Teaching Children Programming and Linux

Christopher Browne cbbrowne-Re5JQEeQqe8AvxtiuMwx3w at public.gmane.org
Sat Jul 19 05:34:49 UTC 2008

On Fri, Jul 18, 2008 at 10:40 AM, Scott Elcomb <psema4-Re5JQEeQqe8AvxtiuMwx3w at public.gmane.org> wrote:
>    Now, looking at the alternative (Squeak), which is fully OOP all
> the way down to the very menus and icons, buttons, which has a much
> richer environment and is totally ready for multimedia, along with the
> derived (written in Squeak) Scratch language, I think it's very bad
> that we're returning to Basic.
>    Kids deserve something better in 2008, and we can deliver it, just
> as long as we keep our prejudice at bay against Smalltalk (because it
> really is about prejudice and lack of information)."

It seems to me that the whole "abject orientation" fixation has been a
terrible distraction from the *real* problems of computer science.

OO is simply a way of structuring the relationships between functions
and data, which is merely a programming technique.  You can do it in
any language, if you plan for it a little.  It's even doable in
assembly language, albeit that's not likely a way people will be too
excited about doing much of anything :-).

There are a number of useful paradigms that OO seems to distract people from:

- As Lennart observes, functional programming is of considerable
interest.  It allows *provably* establishing independence of instances
of functions, which is *staggeringly* interesting as the need to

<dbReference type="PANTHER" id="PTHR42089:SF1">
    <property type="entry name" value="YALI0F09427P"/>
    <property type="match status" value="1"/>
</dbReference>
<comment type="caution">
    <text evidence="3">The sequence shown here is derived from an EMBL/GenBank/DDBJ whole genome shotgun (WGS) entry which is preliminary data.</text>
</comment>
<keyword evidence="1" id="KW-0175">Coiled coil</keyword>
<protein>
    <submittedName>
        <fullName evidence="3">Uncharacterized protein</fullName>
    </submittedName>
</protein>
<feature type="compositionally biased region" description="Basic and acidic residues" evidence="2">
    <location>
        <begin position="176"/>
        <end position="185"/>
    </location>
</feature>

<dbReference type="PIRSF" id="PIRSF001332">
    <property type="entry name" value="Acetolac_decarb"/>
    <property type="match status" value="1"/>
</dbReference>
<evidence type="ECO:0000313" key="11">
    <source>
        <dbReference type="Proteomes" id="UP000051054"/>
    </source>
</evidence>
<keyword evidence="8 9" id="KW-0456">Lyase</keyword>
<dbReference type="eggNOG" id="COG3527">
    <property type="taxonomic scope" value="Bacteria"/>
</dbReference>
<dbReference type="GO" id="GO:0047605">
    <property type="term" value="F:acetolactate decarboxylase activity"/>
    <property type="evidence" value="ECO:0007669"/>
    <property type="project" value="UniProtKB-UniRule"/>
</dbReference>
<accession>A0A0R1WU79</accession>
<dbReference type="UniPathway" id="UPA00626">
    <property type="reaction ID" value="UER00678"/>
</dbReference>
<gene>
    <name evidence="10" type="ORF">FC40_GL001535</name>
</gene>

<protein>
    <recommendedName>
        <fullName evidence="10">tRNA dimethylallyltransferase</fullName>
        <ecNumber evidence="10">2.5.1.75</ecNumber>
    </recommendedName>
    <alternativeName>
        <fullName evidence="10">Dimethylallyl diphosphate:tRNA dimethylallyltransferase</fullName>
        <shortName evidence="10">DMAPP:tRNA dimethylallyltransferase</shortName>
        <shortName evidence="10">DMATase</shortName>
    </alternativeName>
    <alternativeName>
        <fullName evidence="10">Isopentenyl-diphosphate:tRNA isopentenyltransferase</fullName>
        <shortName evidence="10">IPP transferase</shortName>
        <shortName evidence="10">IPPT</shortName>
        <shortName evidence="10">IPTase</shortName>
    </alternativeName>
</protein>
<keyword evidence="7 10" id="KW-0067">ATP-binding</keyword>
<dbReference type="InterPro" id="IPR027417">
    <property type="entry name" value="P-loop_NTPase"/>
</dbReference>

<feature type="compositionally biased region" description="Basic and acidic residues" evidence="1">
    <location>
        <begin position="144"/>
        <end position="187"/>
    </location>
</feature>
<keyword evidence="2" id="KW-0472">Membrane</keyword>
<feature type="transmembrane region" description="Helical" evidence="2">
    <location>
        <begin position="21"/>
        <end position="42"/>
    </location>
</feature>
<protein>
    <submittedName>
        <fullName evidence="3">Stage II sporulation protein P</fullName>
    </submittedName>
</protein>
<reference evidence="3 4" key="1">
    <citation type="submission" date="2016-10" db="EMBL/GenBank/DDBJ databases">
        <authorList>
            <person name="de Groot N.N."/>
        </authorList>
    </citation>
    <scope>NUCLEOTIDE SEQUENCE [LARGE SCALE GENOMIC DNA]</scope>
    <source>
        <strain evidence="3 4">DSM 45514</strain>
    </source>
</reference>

enable parallel execution grows (in keeping with the number of CPU
cores on each motherboard).

This is why people have been taking interest in Erlang, of late; even
though it has the unusual syntax of Prolog, its capability to
guarantee safety of running functions in parallel is exceedingly
useful in building highly concurrent applications.  It was created for
coding phone switches, certainly an example of hefty concurrency.

Harnessing parallelism is one of the "grand challenges."  OO hasn't
got anything much to contribute in that regard, conceptually.  Indeed,
by binding state and methods together, implementations frequently add
to the challenges, as opposed to helping to resolve them.

- Typical OO implementations focus heavily on building data type
taxonomies, and then on building per-type sets of methods.  ML (yet
another flavour of functional languages) instead uses type inference,
with type polymorphism, which chops out the need for whole branches of
method taxonomies.

- Another of the "grand categories" of solutions is declarative
programming.  Notable instances include SQL, Prolog, Erlang, and
Haskell, most of which, again, are functional languages.  The idea
here is to write programs that ask to calculate a result, as opposed
to indicating how to do so.

It is becoming increasingly clear that for a system to be deeply and
tightly coupled to "object orientation" is, anymore, something of a

That's not prejudice against Smalltalk, by any means; I did *not*
pre-judge it in any way.  I watched it, with interest, when Byte
presented on it back in 1981.  It was not until rather more recently
that I had opportunity to try out Smalltalk in running form, and I
have always found myself disappointed at how the learning curve of the
environment discouraged me from getting to the point of trying any of
the things that had always seemed interesting about it.

If anything, I have been predisposed to look favorably on Smalltalk.

But its design isn't cognizant of the 30 years worth of new concepts.
"The definition of insanity is doing the same thing over and over and
expecting different results." -- assortedly attributed to Albert
Einstein, Benjamin Franklin, Rita Mae Brown, and Rudyard Kipling
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